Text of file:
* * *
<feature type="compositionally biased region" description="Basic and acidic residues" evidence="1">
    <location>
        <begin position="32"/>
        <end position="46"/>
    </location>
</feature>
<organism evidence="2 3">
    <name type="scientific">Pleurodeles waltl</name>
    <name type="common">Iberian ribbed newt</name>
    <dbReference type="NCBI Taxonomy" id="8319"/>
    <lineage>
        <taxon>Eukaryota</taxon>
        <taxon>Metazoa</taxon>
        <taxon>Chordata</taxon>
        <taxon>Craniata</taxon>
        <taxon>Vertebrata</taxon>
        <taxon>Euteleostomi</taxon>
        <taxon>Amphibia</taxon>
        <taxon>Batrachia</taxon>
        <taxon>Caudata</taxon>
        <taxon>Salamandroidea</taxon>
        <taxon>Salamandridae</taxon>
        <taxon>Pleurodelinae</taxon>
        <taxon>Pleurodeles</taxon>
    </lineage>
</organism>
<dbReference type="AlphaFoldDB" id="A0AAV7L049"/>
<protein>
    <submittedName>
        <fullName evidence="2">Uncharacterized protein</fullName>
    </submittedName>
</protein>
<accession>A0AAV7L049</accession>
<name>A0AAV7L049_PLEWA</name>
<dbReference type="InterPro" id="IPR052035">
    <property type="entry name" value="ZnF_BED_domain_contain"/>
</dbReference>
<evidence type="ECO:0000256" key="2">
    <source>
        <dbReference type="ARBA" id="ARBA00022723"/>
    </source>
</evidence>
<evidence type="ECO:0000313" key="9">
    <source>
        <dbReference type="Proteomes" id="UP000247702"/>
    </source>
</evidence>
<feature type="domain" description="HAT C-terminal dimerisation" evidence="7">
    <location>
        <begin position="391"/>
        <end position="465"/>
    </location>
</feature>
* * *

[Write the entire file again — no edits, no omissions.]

<feature type="compositionally biased region" description="Basic and acidic residues" evidence="1">
    <location>
        <begin position="32"/>
        <end position="46"/>
    </location>
</feature>
<organism evidence="2 3">
    <name type="scientific">Pleurodeles waltl</name>
    <name type="common">Iberian ribbed newt</name>
    <dbReference type="NCBI Taxonomy" id="8319"/>
    <lineage>
        <taxon>Eukaryota</taxon>
        <taxon>Metazoa</taxon>
        <taxon>Chordata</taxon>
        <taxon>Craniata</taxon>
        <taxon>Vertebrata</taxon>
        <taxon>Euteleostomi</taxon>
        <taxon>Amphibia</taxon>
        <taxon>Batrachia</taxon>
        <taxon>Caudata</taxon>
        <taxon>Salamandroidea</taxon>
        <taxon>Salamandridae</taxon>
        <taxon>Pleurodelinae</taxon>
        <taxon>Pleurodeles</taxon>
    </lineage>
</organism>
<dbReference type="AlphaFoldDB" id="A0AAV7L049"/>
<protein>
    <submittedName>
        <fullName evidence="2">Uncharacterized protein</fullName>
    </submittedName>
</protein>
<accession>A0AAV7L049</accession>
<name>A0AAV7L049_PLEWA</name>
<dbReference type="InterPro" id="IPR052035">
    <property type="entry name" value="ZnF_BED_domain_contain"/>
</dbReference>
<evidence type="ECO:0000256" key="2">
    <source>
        <dbReference type="ARBA" id="ARBA00022723"/>
    </source>
</evidence>
<evidence type="ECO:0000313" key="9">
    <source>
        <dbReference type="Proteomes" id="UP000247702"/>
    </source>
</evidence>
<feature type="domain" description="HAT C-terminal dimerisation" evidence="7">
    <location>
        <begin position="391"/>
        <end position="465"/>
    </location>
</feature>